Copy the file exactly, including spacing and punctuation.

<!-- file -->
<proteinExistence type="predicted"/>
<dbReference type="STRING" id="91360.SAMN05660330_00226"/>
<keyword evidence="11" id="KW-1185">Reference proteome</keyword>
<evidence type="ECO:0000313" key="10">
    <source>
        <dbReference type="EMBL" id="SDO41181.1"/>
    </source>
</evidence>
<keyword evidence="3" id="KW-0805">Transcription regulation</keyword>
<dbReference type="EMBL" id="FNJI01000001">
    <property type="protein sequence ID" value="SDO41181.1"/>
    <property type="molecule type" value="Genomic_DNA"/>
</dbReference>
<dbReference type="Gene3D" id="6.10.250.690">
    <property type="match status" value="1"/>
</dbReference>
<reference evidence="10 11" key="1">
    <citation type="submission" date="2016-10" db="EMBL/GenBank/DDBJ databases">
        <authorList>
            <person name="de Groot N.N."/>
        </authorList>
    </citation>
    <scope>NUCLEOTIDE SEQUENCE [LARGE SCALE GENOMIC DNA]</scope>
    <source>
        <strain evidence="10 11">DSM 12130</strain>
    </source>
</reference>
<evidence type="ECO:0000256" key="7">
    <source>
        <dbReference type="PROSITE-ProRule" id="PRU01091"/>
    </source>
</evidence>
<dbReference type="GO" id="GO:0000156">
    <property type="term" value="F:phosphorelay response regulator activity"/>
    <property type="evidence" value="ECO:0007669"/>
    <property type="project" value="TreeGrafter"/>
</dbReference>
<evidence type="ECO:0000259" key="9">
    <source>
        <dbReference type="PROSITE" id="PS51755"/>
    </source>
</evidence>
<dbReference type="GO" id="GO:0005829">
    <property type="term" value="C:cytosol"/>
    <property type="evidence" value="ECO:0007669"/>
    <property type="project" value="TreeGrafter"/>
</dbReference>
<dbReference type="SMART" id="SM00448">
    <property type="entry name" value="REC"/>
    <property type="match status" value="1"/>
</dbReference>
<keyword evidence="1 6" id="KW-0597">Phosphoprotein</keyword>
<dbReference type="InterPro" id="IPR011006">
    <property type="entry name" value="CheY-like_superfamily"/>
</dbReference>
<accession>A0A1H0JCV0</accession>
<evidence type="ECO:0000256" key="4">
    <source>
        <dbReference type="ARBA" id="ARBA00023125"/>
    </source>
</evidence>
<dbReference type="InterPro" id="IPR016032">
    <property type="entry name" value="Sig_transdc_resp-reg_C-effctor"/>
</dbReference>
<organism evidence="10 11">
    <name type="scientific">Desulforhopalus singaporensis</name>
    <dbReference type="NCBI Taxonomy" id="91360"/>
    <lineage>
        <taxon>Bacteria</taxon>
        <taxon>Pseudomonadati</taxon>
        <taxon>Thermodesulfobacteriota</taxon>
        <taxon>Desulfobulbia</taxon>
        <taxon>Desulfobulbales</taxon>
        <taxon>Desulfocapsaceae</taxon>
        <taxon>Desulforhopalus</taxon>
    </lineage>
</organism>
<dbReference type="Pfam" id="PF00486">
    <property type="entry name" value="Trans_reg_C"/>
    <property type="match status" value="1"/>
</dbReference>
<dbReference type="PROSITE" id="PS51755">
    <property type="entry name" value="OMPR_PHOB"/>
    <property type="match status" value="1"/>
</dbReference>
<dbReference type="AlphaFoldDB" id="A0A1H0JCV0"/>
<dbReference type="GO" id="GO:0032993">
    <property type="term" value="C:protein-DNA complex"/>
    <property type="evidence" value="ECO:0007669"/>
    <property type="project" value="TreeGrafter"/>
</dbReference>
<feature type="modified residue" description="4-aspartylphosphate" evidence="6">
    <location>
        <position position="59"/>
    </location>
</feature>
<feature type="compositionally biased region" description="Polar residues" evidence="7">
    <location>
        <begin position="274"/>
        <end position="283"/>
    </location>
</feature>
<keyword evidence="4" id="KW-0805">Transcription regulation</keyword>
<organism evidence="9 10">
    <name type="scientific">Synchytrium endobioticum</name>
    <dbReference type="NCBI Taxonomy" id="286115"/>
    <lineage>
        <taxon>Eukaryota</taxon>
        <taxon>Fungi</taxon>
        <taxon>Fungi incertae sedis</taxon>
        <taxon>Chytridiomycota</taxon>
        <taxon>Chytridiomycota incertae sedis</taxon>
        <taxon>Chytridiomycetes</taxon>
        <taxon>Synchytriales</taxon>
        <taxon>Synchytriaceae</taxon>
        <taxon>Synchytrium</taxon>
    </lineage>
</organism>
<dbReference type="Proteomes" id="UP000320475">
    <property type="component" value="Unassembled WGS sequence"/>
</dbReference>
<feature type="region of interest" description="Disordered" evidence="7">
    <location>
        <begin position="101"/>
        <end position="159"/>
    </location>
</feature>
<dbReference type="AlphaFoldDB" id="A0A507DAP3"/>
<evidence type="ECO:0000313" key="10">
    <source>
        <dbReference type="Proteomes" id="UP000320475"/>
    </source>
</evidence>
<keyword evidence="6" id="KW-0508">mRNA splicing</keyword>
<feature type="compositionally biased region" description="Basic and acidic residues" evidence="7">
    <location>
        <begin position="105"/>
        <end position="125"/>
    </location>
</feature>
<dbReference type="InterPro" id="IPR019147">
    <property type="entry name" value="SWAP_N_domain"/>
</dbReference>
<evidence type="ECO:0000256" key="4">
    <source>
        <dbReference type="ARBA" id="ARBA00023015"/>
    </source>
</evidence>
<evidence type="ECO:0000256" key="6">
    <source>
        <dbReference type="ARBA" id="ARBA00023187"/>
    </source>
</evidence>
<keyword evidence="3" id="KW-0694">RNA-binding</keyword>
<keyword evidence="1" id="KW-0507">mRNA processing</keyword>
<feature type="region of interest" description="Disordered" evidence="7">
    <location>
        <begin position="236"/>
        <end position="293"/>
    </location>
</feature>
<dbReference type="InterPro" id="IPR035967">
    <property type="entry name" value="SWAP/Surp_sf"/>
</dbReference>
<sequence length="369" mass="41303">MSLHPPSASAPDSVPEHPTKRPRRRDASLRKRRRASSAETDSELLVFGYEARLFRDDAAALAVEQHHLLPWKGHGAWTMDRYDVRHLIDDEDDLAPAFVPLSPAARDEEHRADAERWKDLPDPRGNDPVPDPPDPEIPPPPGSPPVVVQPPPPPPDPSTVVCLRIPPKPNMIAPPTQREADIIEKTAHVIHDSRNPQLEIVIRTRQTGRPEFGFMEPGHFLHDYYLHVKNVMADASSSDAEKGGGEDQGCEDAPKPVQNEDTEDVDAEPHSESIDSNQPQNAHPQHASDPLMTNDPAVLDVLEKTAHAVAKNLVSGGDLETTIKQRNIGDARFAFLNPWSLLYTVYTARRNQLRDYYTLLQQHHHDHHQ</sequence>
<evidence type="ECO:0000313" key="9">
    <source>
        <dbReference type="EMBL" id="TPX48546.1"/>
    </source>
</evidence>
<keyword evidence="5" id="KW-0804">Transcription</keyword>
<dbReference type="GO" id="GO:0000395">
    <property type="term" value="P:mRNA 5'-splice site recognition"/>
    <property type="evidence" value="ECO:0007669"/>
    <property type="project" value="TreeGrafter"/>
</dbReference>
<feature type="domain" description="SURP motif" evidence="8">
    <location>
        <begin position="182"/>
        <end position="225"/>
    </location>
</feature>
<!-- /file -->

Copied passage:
<proteinExistence type="predicted"/>
<dbReference type="STRING" id="91360.SAMN05660330_00226"/>
<keyword evidence="11" id="KW-1185">Reference proteome</keyword>
<evidence type="ECO:0000313" key="10">
    <source>
        <dbReference type="EMBL" id="SDO41181.1"/>
    </source>
</evidence>
<keyword evidence="3" id="KW-0805">Transcription regulation</keyword>
<dbReference type="EMBL" id="FNJI01000001">
    <property type="protein sequence ID" value="SDO41181.1"/>
    <property type="molecule type" value="Genomic_DNA"/>
</dbReference>
<dbReference type="Gene3D" id="6.10.250.690">
    <property type="match status" value="1"/>
</dbReference>
<reference evidence="10 11" key="1">
    <citation type="submission" date="2016-10" db="EMBL/GenBank/DDBJ databases">
        <authorList>
            <person name="de Groot N.N."/>
        </authorList>
    </citation>
    <scope>NUCLEOTIDE SEQUENCE [LARGE SCALE GENOMIC DNA]</scope>
    <source>
        <strain evidence="10 11">DSM 12130</strain>
    </source>
</reference>
<evidence type="ECO:0000256" key="7">
    <source>
        <dbReference type="PROSITE-ProRule" id="PRU01091"/>
    </source>
</evidence>
<dbReference type="GO" id="GO:0000156">
    <property type="term" value="F:phosphorelay response regulator activity"/>
    <property type="evidence" value="ECO:0007669"/>
    <property type="project" value="TreeGrafter"/>
</dbReference>
<evidence type="ECO:0000259" key="9">
    <source>
        <dbReference type="PROSITE" id="PS51755"/>
    </source>
</evidence>
<dbReference type="GO" id="GO:0005829">
    <property type="term" value="C:cytosol"/>
    <property type="evidence" value="ECO:0007669"/>
    <property type="project" value="TreeGrafter"/>
</dbReference>
<dbReference type="SMART" id="SM00448">
    <property type="entry name" value="REC"/>
    <property type="match status" value="1"/>
</dbReference>
<keyword evidence="1 6" id="KW-0597">Phosphoprotein</keyword>
<dbReference type="InterPro" id="IPR011006">
    <property type="entry name" value="CheY-like_superfamily"/>
</dbReference>
<accession>A0A1H0JCV0</accession>
<evidence type="ECO:0000256" key="4">
    <source>
        <dbReference type="ARBA" id="ARBA00023125"/>
    </source>
</evidence>
<dbReference type="InterPro" id="IPR016032">
    <property type="entry name" value="Sig_transdc_resp-reg_C-effctor"/>
</dbReference>
<organism evidence="10 11">
    <name type="scientific">Desulforhopalus singaporensis</name>
    <dbReference type="NCBI Taxonomy" id="91360"/>
    <lineage>
        <taxon>Bacteria</taxon>
        <taxon>Pseudomonadati</taxon>
        <taxon>Thermodesulfobacteriota</taxon>
        <taxon>Desulfobulbia</taxon>
        <taxon>Desulfobulbales</taxon>
        <taxon>Desulfocapsaceae</taxon>
        <taxon>Desulforhopalus</taxon>
    </lineage>
</organism>
<dbReference type="Pfam" id="PF00486">
    <property type="entry name" value="Trans_reg_C"/>
    <property type="match status" value="1"/>
</dbReference>
<dbReference type="PROSITE" id="PS51755">
    <property type="entry name" value="OMPR_PHOB"/>
    <property type="match status" value="1"/>
</dbReference>
<dbReference type="AlphaFoldDB" id="A0A1H0JCV0"/>
<dbReference type="GO" id="GO:0032993">
    <property type="term" value="C:protein-DNA complex"/>
    <property type="evidence" value="ECO:0007669"/>
    <property type="project" value="TreeGrafter"/>
</dbReference>
<feature type="modified residue" description="4-aspartylphosphate" evidence="6">
    <location>
        <position position="59"/>
    </location>
</feature>
<feature type="compositionally biased region" description="Polar residues" evidence="7">
    <location>
        <begin position="274"/>
        <end position="283"/>
    </location>
</feature>
<keyword evidence="4" id="KW-0805">Transcription regulation</keyword>
<organism evidence="9 10">
    <name type="scientific">Synchytrium endobioticum</name>
    <dbReference type="NCBI Taxonomy" id="286115"/>
    <lineage>
        <taxon>Eukaryota</taxon>
        <taxon>Fungi</taxon>
        <taxon>Fungi incertae sedis</taxon>
        <taxon>Chytridiomycota</taxon>
        <taxon>Chytridiomycota incertae sedis</taxon>
        <taxon>Chytridiomycetes</taxon>
        <taxon>Synchytriales</taxon>
        <taxon>Synchytriaceae</taxon>
        <taxon>Synchytrium</taxon>
    </lineage>
</organism>
<dbReference type="Proteomes" id="UP000320475">
    <property type="component" value="Unassembled WGS sequence"/>
</dbReference>
<feature type="region of interest" description="Disordered" evidence="7">
    <location>
        <begin position="101"/>
        <end position="159"/>
    </location>
</feature>
<dbReference type="AlphaFoldDB" id="A0A507DAP3"/>
<evidence type="ECO:0000313" key="10">
    <source>
        <dbReference type="Proteomes" id="UP000320475"/>
    </source>
</evidence>
<keyword evidence="6" id="KW-0508">mRNA splicing</keyword>
<feature type="compositionally biased region" description="Basic and acidic residues" evidence="7">
    <location>
        <begin position="105"/>
        <end position="125"/>
    </location>
</feature>
<dbReference type="InterPro" id="IPR019147">
    <property type="entry name" value="SWAP_N_domain"/>
</dbReference>
<evidence type="ECO:0000256" key="4">
    <source>
        <dbReference type="ARBA" id="ARBA00023015"/>
    </source>
</evidence>
<evidence type="ECO:0000256" key="6">
    <source>
        <dbReference type="ARBA" id="ARBA00023187"/>
    </source>
</evidence>
<keyword evidence="3" id="KW-0694">RNA-binding</keyword>
<keyword evidence="1" id="KW-0507">mRNA processing</keyword>
<feature type="region of interest" description="Disordered" evidence="7">
    <location>
        <begin position="236"/>
        <end position="293"/>
    </location>
</feature>
<dbReference type="InterPro" id="IPR035967">
    <property type="entry name" value="SWAP/Surp_sf"/>
</dbReference>
<sequence length="369" mass="41303">MSLHPPSASAPDSVPEHPTKRPRRRDASLRKRRRASSAETDSELLVFGYEARLFRDDAAALAVEQHHLLPWKGHGAWTMDRYDVRHLIDDEDDLAPAFVPLSPAARDEEHRADAERWKDLPDPRGNDPVPDPPDPEIPPPPGSPPVVVQPPPPPPDPSTVVCLRIPPKPNMIAPPTQREADIIEKTAHVIHDSRNPQLEIVIRTRQTGRPEFGFMEPGHFLHDYYLHVKNVMADASSSDAEKGGGEDQGCEDAPKPVQNEDTEDVDAEPHSESIDSNQPQNAHPQHASDPLMTNDPAVLDVLEKTAHAVAKNLVSGGDLETTIKQRNIGDARFAFLNPWSLLYTVYTARRNQLRDYYTLLQQHHHDHHQ</sequence>
<evidence type="ECO:0000313" key="9">
    <source>
        <dbReference type="EMBL" id="TPX48546.1"/>
    </source>
</evidence>
<keyword evidence="5" id="KW-0804">Transcription</keyword>
<dbReference type="GO" id="GO:0000395">
    <property type="term" value="P:mRNA 5'-splice site recognition"/>
    <property type="evidence" value="ECO:0007669"/>
    <property type="project" value="TreeGrafter"/>
</dbReference>
<feature type="domain" description="SURP motif" evidence="8">
    <location>
        <begin position="182"/>
        <end position="225"/>
    </location>
</feature>